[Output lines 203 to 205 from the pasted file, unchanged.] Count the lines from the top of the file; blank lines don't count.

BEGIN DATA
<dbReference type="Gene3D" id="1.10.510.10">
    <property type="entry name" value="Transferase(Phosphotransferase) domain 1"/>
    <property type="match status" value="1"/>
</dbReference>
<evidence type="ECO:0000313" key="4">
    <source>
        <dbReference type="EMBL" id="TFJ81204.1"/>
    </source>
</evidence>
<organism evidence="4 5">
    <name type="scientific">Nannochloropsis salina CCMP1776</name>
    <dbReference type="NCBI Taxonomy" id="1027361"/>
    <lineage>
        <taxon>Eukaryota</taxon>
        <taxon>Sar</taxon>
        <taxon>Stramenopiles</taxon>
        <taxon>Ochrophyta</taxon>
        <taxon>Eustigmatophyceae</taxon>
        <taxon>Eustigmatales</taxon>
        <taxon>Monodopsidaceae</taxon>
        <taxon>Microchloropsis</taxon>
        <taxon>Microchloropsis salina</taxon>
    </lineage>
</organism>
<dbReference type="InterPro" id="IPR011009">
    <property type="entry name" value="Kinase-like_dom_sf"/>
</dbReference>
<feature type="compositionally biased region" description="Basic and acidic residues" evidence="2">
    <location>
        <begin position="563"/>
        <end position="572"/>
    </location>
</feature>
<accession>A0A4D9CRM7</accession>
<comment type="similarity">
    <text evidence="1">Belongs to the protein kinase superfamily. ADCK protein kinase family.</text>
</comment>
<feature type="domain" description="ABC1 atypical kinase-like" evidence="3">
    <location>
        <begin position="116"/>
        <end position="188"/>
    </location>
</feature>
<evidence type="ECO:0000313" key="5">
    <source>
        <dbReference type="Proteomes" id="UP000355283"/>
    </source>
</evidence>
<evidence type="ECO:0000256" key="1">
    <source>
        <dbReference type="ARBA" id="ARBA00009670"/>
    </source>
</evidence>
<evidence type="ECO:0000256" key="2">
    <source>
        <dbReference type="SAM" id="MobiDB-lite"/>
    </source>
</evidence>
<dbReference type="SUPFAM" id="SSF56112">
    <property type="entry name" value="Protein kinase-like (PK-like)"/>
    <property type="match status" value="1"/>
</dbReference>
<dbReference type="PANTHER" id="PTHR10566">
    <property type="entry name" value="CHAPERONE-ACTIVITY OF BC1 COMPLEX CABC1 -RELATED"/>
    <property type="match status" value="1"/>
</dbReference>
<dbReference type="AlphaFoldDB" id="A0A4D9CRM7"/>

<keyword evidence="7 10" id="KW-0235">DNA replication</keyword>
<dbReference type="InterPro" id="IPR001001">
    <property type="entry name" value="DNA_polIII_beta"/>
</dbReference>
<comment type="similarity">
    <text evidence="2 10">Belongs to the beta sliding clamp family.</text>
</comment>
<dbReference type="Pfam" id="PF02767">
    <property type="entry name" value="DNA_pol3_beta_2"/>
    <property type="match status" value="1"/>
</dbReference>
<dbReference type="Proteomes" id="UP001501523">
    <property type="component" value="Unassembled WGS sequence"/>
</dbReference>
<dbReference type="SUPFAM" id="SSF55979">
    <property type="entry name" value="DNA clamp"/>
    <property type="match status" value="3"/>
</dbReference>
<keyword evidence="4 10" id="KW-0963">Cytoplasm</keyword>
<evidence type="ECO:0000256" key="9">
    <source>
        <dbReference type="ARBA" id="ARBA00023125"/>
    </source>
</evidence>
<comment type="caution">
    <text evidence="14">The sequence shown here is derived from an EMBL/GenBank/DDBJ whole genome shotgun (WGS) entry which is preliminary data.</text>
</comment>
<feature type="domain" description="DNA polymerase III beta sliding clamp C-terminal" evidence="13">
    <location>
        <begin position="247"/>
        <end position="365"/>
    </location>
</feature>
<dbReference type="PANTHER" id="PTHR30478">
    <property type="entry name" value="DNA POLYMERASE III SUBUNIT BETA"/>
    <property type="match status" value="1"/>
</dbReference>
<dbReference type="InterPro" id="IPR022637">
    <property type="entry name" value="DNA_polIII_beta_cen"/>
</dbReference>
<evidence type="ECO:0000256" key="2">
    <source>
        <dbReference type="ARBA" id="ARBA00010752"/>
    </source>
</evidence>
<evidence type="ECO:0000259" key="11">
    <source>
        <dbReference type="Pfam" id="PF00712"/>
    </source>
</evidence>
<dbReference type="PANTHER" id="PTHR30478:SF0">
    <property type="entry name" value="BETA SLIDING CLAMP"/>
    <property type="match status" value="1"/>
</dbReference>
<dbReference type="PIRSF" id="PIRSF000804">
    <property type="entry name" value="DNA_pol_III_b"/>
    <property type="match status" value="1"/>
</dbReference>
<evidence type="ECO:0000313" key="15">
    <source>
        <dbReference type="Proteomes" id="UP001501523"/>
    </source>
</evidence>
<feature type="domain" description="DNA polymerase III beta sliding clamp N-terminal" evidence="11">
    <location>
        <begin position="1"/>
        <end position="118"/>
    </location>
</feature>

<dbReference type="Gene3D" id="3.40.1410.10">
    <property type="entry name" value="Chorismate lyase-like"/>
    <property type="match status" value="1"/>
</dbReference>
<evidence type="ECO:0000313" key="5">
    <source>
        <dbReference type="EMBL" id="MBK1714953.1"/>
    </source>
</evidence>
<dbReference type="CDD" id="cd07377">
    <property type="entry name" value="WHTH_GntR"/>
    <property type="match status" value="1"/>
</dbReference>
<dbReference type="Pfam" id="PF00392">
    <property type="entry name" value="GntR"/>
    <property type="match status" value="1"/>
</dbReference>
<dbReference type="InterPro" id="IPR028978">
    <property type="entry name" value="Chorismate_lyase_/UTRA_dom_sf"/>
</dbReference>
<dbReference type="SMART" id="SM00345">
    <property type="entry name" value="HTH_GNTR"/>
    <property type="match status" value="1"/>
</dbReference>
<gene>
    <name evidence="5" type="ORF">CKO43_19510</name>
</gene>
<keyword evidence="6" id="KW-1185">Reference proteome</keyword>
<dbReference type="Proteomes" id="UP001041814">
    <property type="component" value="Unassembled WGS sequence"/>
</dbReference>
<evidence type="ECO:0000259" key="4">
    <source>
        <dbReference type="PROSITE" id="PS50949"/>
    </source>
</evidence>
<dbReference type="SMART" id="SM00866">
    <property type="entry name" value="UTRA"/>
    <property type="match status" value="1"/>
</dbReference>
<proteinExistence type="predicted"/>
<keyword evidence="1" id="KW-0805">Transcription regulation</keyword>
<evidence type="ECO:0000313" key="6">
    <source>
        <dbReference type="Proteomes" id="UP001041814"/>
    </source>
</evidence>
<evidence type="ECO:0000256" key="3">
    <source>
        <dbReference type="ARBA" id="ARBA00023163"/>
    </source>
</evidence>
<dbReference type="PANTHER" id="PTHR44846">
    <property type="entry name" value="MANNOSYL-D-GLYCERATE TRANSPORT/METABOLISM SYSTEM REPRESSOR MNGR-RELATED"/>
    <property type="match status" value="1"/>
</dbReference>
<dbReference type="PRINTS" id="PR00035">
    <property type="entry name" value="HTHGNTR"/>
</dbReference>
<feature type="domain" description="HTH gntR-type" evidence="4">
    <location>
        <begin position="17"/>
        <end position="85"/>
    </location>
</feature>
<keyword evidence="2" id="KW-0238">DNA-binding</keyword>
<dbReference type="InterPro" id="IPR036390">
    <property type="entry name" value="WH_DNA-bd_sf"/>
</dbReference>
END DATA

<dbReference type="InterPro" id="IPR036390">
    <property type="entry name" value="WH_DNA-bd_sf"/>
</dbReference>